Consider the following problem: given a variety of algebras (a class of algebras in a given algebraic signature defined by some set of equations), describe its semisimple subvarieties. That is, describe its subvarieties $\mathsf{K}$ such that each algebra $\mathbf{A} \in \mathsf{K}$ is semisimple (the intersection of the maximal congruences of $\mathbf{A}$ is the identity relation).

For example, a subvariety $\mathsf{K}$ of the variety of MV-algebras is semisimple if and only if $\mathsf{K} \subseteq \mathsf{E}_{n}$ for some $n \in \omega$, where $\mathsf{E}_{n}$ is the variety of all MV-algebras satisfying the equation $x^{n} = x^{n+1}$.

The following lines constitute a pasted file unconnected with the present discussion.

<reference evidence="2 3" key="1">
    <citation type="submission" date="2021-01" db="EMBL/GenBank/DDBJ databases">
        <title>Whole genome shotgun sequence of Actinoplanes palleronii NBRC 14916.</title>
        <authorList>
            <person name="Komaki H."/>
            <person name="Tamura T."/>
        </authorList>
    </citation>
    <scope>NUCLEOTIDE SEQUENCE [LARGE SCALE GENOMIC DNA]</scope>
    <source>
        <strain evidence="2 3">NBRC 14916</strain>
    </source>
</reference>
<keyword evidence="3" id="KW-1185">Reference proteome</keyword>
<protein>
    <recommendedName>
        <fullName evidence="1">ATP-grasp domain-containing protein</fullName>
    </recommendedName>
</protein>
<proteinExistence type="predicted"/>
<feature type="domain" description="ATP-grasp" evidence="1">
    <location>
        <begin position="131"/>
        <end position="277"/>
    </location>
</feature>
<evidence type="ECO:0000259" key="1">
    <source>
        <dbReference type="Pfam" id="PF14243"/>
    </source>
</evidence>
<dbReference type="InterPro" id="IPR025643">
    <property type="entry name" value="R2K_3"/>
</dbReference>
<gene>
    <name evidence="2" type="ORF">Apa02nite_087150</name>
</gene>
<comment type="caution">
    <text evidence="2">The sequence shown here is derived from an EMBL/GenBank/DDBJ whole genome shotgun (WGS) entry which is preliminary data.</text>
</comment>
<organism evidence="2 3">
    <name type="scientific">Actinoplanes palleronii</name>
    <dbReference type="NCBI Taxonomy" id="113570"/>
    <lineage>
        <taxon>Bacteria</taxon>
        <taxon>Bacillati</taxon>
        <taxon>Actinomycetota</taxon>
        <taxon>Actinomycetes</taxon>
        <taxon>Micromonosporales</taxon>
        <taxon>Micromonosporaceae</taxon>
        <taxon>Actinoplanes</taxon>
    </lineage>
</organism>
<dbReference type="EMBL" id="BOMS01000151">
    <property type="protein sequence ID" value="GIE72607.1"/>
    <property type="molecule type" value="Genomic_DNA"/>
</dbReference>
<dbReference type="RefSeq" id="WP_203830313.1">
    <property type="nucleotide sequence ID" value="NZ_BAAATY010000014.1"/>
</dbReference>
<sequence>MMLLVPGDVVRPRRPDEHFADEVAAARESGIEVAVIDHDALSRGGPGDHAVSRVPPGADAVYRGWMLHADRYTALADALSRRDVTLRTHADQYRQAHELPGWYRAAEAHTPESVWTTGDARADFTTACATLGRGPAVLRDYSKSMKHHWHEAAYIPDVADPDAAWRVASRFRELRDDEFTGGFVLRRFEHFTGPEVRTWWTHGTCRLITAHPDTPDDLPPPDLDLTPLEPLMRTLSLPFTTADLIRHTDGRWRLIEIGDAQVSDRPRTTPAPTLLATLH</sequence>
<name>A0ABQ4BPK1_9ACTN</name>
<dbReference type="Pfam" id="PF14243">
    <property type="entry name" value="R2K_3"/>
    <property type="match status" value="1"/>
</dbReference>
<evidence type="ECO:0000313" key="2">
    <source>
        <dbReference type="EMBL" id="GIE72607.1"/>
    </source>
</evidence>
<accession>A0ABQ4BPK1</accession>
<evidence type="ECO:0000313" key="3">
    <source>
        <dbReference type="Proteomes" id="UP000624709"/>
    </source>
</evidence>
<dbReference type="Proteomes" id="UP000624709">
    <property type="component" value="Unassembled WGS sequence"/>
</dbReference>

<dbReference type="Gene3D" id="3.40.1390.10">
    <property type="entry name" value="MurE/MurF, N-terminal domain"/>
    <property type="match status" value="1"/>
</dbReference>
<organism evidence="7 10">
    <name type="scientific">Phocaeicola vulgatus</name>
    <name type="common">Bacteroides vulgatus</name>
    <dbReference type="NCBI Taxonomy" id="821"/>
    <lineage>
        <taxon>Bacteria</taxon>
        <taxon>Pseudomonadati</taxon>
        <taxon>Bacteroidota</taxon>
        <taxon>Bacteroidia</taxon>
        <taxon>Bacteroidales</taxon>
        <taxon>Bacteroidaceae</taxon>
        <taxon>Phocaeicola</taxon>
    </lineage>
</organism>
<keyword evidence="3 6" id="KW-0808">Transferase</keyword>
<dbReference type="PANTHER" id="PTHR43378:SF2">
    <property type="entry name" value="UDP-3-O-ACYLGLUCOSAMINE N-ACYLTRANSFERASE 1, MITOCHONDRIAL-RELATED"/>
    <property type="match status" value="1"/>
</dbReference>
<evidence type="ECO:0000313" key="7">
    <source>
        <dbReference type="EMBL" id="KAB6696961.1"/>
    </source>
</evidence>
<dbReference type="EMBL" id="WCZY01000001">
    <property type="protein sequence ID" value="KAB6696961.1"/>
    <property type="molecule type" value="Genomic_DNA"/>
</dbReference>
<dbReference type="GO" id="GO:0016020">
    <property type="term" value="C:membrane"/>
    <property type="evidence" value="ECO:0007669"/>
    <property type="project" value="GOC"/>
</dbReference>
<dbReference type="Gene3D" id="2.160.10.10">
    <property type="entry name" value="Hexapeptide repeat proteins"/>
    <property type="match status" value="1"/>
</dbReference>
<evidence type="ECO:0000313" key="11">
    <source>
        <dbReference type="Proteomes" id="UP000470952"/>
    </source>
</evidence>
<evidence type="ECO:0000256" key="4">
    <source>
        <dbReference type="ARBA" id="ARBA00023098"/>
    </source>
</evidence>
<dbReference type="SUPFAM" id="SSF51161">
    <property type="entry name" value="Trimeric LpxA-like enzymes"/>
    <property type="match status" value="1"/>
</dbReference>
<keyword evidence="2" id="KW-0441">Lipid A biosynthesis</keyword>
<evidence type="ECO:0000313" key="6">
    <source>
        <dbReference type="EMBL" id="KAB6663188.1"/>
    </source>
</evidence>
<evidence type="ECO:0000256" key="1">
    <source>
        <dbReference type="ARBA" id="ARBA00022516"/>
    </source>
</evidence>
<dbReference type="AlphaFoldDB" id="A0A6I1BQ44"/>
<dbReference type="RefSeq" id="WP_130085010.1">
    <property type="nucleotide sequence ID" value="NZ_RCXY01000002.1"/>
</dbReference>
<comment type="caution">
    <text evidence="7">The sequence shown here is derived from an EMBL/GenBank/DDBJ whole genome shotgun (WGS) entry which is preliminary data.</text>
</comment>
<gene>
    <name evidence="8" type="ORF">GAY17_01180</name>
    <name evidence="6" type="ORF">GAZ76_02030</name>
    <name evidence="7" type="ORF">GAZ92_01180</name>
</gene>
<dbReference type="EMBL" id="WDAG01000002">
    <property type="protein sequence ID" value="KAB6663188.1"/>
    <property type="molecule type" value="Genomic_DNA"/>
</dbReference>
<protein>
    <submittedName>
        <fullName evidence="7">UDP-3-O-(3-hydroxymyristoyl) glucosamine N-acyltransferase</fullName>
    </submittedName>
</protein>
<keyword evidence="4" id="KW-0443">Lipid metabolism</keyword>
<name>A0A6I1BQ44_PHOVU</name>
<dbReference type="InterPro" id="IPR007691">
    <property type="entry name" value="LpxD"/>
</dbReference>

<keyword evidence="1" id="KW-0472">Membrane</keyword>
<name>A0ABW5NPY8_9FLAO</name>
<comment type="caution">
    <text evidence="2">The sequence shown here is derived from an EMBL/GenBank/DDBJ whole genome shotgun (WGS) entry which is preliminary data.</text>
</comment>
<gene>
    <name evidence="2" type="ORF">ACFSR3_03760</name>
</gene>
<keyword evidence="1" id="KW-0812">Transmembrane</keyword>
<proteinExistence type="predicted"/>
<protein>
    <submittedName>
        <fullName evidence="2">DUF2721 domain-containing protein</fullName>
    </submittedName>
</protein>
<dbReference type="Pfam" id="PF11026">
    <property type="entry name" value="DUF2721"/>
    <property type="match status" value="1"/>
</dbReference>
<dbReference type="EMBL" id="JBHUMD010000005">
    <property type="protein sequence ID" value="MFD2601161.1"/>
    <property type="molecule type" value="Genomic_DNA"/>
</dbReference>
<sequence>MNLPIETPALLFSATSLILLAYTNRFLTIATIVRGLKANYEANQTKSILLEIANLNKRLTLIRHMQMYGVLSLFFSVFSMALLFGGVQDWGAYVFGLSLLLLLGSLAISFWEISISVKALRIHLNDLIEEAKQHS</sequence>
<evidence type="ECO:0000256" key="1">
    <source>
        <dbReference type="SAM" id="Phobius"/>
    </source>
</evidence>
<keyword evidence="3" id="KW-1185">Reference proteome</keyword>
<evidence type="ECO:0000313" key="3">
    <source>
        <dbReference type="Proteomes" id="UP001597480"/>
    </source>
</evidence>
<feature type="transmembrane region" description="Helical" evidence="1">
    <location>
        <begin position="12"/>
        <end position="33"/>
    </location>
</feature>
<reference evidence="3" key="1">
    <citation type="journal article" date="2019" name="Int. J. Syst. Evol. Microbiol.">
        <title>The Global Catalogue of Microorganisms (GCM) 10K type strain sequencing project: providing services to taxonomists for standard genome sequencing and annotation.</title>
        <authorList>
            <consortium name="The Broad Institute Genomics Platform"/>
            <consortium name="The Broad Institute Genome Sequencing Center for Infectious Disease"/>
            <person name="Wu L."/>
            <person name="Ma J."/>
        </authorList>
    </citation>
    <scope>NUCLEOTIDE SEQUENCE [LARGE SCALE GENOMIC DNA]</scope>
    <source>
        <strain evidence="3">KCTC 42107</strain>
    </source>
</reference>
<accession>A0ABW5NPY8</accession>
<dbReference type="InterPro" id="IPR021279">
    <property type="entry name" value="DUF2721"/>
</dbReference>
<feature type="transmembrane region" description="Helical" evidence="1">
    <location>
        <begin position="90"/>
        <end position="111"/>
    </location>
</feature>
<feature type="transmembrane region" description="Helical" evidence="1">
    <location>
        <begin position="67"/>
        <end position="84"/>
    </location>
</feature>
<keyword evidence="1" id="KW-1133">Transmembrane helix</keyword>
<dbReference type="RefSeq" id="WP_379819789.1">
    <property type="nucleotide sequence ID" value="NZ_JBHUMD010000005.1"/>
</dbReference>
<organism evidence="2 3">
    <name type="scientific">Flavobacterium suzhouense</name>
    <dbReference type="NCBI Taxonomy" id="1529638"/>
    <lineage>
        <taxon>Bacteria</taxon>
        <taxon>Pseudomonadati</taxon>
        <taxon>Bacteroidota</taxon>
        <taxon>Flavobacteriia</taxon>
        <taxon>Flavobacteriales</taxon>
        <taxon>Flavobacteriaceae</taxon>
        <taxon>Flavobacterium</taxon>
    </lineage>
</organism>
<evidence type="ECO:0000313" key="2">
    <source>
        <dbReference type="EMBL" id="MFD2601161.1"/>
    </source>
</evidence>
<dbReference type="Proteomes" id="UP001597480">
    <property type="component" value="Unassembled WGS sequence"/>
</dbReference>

For commutative rings the universal algebraic notion of semisimplicity corresponds to the ring theoretic notion of being semiprimitive, or Jacobson semisimple. Boolean rings provide an example of a Jacobson semisimple variety of commutative rings. My question is now: is there an analogous description of the Jacobson semisimple varieties of commutative rings? Failing that, is there *some* intelligible description of the Jacobson semisimple varieties of commutative rings?